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Letter to the editor
Tremor in a Bassoonist: Tremor in Dystonia or Essential Tremor?
Jung E Park1,2, Vesper Fe Marie L. Ramos1,3, Mark Hallett1
Journal of Movement Disorders 2016;9(2):124-125.
Published online: March 2, 2016
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1Human Motor Control Section, National Institute of Neurological Disorders and Stroke, National Institutes of Health, Bethesda, MD, USA

2Department of Neurology, Dongguk University Ilsan Hospital, Goyang, Korea

3FDA Center for Devices and Radiologic Health, Office of Device Evaluation, Division of Neurological and Physical Medicine, Neurodiagnostics and Neurosurgical Devices Branch, White Oak, MD, USA

Corresponding author: Jung E Park, MD, Human Motor Control Section, National Institute of Neurological Disorders and Stroke, National Institutes of Health, Building 10, Room 7D42, 10 Center Drive, Bethesda, MD 20892, USA / Tel: +1-301-496-9526 / Fax: +1-301-480-2286 / E-mail:
• Received: November 12, 2015   • Revised: December 6, 2015   • Accepted: December 7, 2015

Copyright © 2016 The Korean Movement Disorder Society

This is an Open Access article distributed under the terms of the Creative Commons Attribution Non-Commercial License ( which permits unrestricted non-commercial use, distribution, and reproduction in any medium, provided the original work is properly cited.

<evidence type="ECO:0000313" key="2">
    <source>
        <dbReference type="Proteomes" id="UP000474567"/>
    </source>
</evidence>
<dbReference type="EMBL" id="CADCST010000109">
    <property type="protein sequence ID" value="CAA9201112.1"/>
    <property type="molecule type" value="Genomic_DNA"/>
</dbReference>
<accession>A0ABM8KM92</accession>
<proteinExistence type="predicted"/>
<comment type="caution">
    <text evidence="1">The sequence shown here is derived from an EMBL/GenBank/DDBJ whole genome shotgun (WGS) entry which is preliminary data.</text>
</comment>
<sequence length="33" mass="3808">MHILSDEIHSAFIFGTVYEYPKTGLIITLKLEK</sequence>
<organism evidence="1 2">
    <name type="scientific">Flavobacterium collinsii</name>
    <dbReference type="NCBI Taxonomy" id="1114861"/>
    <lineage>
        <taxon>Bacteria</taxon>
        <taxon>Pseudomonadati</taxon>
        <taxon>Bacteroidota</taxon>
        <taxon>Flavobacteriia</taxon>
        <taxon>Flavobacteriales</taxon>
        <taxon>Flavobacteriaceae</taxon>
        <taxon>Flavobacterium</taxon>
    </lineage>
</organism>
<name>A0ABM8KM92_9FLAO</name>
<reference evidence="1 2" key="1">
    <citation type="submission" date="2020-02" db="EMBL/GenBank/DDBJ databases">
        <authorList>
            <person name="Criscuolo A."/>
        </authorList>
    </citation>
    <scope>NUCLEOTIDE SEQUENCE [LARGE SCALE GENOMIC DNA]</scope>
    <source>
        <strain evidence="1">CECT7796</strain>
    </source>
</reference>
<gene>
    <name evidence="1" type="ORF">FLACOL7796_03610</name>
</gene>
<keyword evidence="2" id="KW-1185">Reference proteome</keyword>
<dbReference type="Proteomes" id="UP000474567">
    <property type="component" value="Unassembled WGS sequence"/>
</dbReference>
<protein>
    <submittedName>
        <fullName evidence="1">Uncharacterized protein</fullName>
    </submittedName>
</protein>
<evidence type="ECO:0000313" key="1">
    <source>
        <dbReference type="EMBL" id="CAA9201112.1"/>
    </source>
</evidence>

Dear Editor,
Tremor is a common clinical feature in dystonia. It can be seen in both affected and unaffected body parts in patients with dystonia. Clinically, it may not be easily distinguishable from essential tremor, currently defined as a bilateral, largely symmetric postural or kinetic tremor involving the hands and forearms that is visible and persistent, with an associated or isolated head tremor in the absence of abnormal posturing [1]. Efforts to differentiate these types of tremor include using neurophysiological tests such as somatosensory temporal discrimination threshold (TDT) testing, electromyography, accelerometry and reciprocal inhibition [2,3]. In patients with dystonia, TDT values have been found to be prolonged, postulated to reflect abnormalities in the basal ganglia [2,4-6]. On the other hand, investigations on patients diagnosed with essential tremor have revealed TDT values to be normal in those with upper limb tremor [2,7].